Geauga County Metropark maintains a small multi-site primitive campground on the shore of East Branch Reservoir.
This Kayak Float Report was previously posted on my Facebook Page.
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I spent a very comfortable night in one of the Lean-tos at Headwaters Park campsite (Site F) in front of a warm fire. The early morning light struggled to shine through the dark gray patches of clouds but every so often would brighten up the inside of my lean-to. It had rained during the night not hard just a gentle sprinkle hitting the roof and the tarp I used to cover half of the opening. Like the sunlight, my cellphone struggled to get a signal to get the latest weather radar, and was all in vain. The latest report from yesterday evening called for showers likely in the morning then showers likely with a possible thunderstorm after 1 pm.
With the last of my firewood, I relit the fire and hung up some clothing that was still damp from yesterday's swim in the Cuyahoga River. It was late morning when I finished breakfast, packed my sleeping bag, and loaded up the car. I used the remaining time to watch the embers burn down and enjoy the last bit of warmth. It hadn't rained for a couple of hours and the clouds were slowly moving eastward with no sign of clearing.
The water level at the reservoir was the highest I have seen it and there were no sandy beaches to launch from the campsite area as I had the pleasure of doing so last year. There was one shallow area a couple of hundred feet away but I would have to carry the kayak around a large number of trees. I decided to drive to the boat ramp. The water covered the concrete ramp up a bit but along the right side was a pocket of water that would make a good kayak launch. I could get in and out without getting my feet wet. My water shoes were still damp even after having them stuffed with paper towels all night. Did not want to risk melting them close to the evening's fire. My regular sneakers will have to do. The socks dried nicely as did the padded bike shorts and Kuhl hiking pants. The Merino wool T-shirt and sweatshirt dried also. I added a polyester vest to my clothing list as the temp had dropped to the low 50s. Spray skirt and PFD topped with a waterproof jacket I found at a Volunteers of America shop. It was a Columbia brand with the 30th Annual Cleveland Race Week Edgewater Yacht Club embroidered on the front left. Being XXL meant it would fit over the PFD and still give me some room to ventilate to keep from over-sweating. A large hood was perfect for the large SNL’s Father Sarducci-style hat I was taking. My watch chimed 12 noon.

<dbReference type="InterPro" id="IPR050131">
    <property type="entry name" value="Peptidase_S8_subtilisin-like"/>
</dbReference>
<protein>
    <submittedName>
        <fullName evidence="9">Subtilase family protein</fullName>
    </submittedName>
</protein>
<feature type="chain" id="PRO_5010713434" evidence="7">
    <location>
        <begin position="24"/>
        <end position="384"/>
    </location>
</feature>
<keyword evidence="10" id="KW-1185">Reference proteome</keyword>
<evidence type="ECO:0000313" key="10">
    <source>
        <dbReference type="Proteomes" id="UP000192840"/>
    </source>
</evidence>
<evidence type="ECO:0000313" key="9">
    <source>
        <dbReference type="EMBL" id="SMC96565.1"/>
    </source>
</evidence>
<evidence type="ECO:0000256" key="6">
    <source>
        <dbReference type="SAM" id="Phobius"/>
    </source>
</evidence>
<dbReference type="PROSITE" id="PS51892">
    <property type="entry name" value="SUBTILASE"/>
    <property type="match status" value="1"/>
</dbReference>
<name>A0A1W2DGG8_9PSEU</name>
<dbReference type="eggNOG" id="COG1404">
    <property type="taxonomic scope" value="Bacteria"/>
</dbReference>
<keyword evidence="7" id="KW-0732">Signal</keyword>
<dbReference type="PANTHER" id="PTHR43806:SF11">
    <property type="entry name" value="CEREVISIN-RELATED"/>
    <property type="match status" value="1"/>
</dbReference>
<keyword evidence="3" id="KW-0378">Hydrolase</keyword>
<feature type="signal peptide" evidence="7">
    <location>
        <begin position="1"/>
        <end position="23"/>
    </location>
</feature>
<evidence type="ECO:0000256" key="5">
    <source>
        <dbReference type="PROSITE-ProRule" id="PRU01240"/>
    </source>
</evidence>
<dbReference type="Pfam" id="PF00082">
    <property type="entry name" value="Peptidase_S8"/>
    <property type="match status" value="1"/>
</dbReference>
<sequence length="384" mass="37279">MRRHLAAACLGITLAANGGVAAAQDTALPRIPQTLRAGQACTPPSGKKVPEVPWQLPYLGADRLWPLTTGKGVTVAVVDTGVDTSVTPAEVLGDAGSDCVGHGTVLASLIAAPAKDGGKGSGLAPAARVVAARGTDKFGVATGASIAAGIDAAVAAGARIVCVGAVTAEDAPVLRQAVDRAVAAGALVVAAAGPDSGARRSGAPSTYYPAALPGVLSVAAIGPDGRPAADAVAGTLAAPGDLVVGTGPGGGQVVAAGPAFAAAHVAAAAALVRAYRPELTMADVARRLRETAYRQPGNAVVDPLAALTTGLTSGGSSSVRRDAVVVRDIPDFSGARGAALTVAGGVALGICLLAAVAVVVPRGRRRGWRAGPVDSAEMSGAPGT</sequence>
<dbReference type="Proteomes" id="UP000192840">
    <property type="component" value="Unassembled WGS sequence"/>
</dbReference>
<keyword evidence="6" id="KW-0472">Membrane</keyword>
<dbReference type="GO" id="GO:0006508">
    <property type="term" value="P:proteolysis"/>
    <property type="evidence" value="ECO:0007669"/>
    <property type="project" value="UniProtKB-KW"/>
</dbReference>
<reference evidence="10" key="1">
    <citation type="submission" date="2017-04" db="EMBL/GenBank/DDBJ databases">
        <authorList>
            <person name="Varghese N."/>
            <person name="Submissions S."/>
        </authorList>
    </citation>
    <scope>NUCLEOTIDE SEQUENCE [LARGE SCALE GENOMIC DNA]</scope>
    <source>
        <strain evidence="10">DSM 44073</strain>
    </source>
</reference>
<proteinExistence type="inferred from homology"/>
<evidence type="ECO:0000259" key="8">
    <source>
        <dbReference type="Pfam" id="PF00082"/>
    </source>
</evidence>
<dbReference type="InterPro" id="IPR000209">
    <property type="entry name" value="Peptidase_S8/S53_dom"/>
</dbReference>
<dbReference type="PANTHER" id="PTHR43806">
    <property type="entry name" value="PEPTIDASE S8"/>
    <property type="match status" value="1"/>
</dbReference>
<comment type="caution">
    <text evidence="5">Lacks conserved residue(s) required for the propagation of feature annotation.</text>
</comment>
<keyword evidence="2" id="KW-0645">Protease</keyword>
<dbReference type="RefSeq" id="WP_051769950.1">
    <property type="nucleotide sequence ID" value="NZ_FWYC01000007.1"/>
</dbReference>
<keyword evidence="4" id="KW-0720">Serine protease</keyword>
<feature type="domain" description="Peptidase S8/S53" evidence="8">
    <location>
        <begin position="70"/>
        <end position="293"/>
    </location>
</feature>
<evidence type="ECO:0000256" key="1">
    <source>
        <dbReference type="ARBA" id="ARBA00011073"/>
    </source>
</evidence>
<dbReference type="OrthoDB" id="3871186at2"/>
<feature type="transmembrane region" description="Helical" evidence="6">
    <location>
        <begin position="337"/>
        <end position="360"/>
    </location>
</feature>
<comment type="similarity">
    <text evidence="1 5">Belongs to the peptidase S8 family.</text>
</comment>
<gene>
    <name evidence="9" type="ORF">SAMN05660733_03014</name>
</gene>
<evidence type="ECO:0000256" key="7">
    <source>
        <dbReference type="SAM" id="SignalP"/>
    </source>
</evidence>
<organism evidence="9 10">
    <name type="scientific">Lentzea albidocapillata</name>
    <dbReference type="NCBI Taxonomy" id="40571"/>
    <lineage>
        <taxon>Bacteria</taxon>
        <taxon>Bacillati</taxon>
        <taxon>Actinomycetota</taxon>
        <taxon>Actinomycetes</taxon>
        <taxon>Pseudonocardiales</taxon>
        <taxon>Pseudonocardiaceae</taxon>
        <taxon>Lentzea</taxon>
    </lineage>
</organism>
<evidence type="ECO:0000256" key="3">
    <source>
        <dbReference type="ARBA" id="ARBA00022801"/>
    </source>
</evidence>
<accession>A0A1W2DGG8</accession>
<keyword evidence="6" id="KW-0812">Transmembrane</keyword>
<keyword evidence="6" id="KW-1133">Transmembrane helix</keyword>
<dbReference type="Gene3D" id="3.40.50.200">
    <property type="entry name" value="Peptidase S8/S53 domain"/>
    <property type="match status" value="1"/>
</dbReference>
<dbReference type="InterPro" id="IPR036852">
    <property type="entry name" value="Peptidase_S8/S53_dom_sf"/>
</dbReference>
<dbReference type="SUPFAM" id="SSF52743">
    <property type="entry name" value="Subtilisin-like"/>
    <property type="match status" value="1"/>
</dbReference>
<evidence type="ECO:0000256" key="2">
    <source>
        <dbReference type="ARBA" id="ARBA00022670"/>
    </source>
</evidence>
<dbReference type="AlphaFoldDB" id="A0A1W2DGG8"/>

Unloaded the boat and loaded in the usual stuff. Sponge and bailer, a small dry bag for car keys, a knife and bandana, a throw line bag, an extra paddle, and my small backpack. This time I wanted to see if the backpack which carried my water bottle, small first aid kit, and snacks would fit at the foot of the cockpit instead of on top under the bungees. It worked and didn't hinder my feet on the foot pedals. There is no rudder on this Skye 17 kayak, just a retractable skeg. The water temperature on the small digital aquarium thermometer with a wired probe I taped to the hull showed 58 to 61F Degrees.
A light sprinkle started and I felt great! No winds, no waves, no current, enclosed and enraptured, The lake was devoid of any human inhabitants except for yours truly, no voices, no paddle slaps just the sound of the rain hitting the water around me. I set my internal compass to follow my spirit and we headed south toward the dam. One cove just to the south of the boat launch was a wonderland of underwater willows with my kayak playing tag between the upper branches. The rain came down faster and surrounded me with millions of small bubbles floating on the water. I was sure to find a white rabbit looking at his watch saying over and over, "I'm late, I'm late". Or perhaps a Cheshire cat on a tree branch asking me, “Who are you?”
Moving on and In no mood to tempt fate or follow white rabbits down rabbit holes, I stayed well clear of the spillway and admired it from afar. The plan was to follow the east shoreline and explore the new coves and inlets I haven't seen on my past floats. But what happened to the islands? They are underwater with a few twigs and sprigs sticking out to mark their location.
My ears intently listened for any sounds of thunder. According to the National Weather Service, thunder can be heard for a distance of 10 miles from a lightning strike. Giving me time to find a place of safety and allow it to pass on its way. No thunder just the ever-present sound of geese honking.